In November the Department of Toxic Substances Control announced it was proposing to designate "paint or varnish strippers containing methylene chloride" as a priority product pursuant to the Department's Safer Consumer Products (SCP) program [see DTSC Proposes to Designate Paint or Varnish Strippers Containing Methylene Chloride as Priority Product, December 5, 2017]. There were some questions raised about the need and scope of any resulting DTSC action, since U.S. Environmental Protection Agency (EPA) had previously proposed its own rule under TSCA to ban most uses of the chemical in consumer and commercial strippers. However, on December 14, EPA quietly indicated that it would delay further action on the methylene chloride rule, along with proposed rules on two other chemicals. Thus DTSC's proposal suddenly acquires a new level of significance—assuming that the agency proceeds with its proposed priority product designation.
The EPA rulemakings involve methylene chloride, trichloroethylene (TCE), and N-methylpyrrodldine (NMP). EPA had completed risk assessments on all three chemicals under the previous version of TSCA prior to the signing of the new TSCA rule by President Obama in June 2016. The new rule permitted EPA to continue the process of regulating the three chemicals under the old law without requiring EPA to start the process over under the new law.
In December of 2016 and January of 2017 EPA published two proposed rules under section 6(a) of TSCA, one to ban commercial use of TCE in vapor degreasing and the second to ban commercial use of TCE for commercial and consumer aerosol degreasing. In January of 2017 EPA issued a proposed rule regulating the regulating the use of methylene chloride and NMP in paint and coating removal. Under the normal course of events EPA was expected to finalize these rules sometime in 2018.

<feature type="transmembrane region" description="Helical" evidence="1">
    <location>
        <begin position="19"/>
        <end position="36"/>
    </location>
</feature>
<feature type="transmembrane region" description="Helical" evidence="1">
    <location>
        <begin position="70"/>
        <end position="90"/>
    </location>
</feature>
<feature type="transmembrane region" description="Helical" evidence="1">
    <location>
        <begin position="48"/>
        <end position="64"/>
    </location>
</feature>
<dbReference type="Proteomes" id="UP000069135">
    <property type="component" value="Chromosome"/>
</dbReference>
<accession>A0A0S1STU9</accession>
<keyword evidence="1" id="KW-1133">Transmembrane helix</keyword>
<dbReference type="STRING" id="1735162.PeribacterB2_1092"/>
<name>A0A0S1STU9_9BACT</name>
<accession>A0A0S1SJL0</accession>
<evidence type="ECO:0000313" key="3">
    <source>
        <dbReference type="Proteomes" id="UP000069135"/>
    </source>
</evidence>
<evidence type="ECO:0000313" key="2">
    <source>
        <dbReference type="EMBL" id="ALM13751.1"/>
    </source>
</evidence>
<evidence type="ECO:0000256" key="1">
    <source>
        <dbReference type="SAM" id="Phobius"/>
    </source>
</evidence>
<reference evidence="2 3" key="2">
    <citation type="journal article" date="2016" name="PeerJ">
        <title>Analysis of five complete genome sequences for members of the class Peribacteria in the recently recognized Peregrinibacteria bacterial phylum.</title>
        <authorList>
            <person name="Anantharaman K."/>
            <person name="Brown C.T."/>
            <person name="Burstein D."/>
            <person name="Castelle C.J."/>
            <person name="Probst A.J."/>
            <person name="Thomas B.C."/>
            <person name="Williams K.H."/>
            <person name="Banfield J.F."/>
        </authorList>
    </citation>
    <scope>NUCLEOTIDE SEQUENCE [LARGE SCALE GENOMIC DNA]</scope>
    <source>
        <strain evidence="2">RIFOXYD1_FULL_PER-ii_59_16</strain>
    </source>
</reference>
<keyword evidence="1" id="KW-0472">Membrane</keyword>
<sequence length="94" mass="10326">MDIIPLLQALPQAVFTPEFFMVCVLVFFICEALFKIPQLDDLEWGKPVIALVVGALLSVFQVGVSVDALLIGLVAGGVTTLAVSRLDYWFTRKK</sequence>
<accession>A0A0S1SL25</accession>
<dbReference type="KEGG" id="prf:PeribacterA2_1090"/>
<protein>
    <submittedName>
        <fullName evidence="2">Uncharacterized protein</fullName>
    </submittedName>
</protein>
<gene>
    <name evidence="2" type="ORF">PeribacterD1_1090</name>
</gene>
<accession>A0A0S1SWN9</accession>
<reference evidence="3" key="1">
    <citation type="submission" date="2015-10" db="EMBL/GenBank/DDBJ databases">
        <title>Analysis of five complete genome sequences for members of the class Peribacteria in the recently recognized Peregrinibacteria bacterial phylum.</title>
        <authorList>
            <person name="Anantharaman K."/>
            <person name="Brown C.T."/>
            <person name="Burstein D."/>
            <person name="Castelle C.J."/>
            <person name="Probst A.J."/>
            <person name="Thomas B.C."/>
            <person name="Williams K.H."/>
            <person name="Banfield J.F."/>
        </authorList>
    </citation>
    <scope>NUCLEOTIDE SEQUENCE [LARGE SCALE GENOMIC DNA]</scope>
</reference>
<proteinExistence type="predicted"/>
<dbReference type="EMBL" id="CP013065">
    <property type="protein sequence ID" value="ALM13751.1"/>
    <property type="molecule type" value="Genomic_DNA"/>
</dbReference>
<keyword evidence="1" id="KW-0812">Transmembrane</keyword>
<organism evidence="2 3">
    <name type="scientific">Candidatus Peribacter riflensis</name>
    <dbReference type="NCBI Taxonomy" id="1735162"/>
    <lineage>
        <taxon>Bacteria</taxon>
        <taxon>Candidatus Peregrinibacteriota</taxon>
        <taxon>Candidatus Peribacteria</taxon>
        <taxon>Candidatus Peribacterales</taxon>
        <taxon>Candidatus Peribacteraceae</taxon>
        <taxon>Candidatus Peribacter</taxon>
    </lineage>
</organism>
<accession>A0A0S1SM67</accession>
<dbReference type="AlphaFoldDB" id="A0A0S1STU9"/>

On December 19, the New York Times and the Intercept, which contains the most thorough description of the EPA action can, published stories describing how EPA has apparently pushed these three rules to the back burner. The two articles pointed out that EPA on December 14 published the latest version of its regulatory agenda. While the previous version has included all three rules as "proposed rules," the December 14 version has moved the rules to the "long term action" category meaning, according to the Intercept, that further process on the three rules "will be slowed, perhaps indefinitely."
Environmental and health groups were quick to criticize EPA's action. The Environmental Defense Fund's Richard Dennison, who helped develop the new law, contends that this latest EPA action is part of what has been a systematic effort by the Trump Administration to delay virtually all regulatory actions on specific chemicals.
DTSC Will Proceed on Its Own Track
Meanwhile the comment period on DTSC's Priority Product designation of methylene chloride in paint thinners expires on Thursday, January 18, 2018. DTSC scheduled a public workshop on the proposal on January 8.
The actual identification of methylene chloride in thinners as a priority product is a long way from complete. Even if it is finalized it simply starts a process requiring manufacturers to analyze alternatives, which could ultimately lead to further regulation by the Department. However, given EPA's action, DTSC might end up being the only game in town.
|DTSC Proposes to Designate Paint or Varnish Strippers Containing Methylene Chloride as Priority Product||Dec 5, 2017|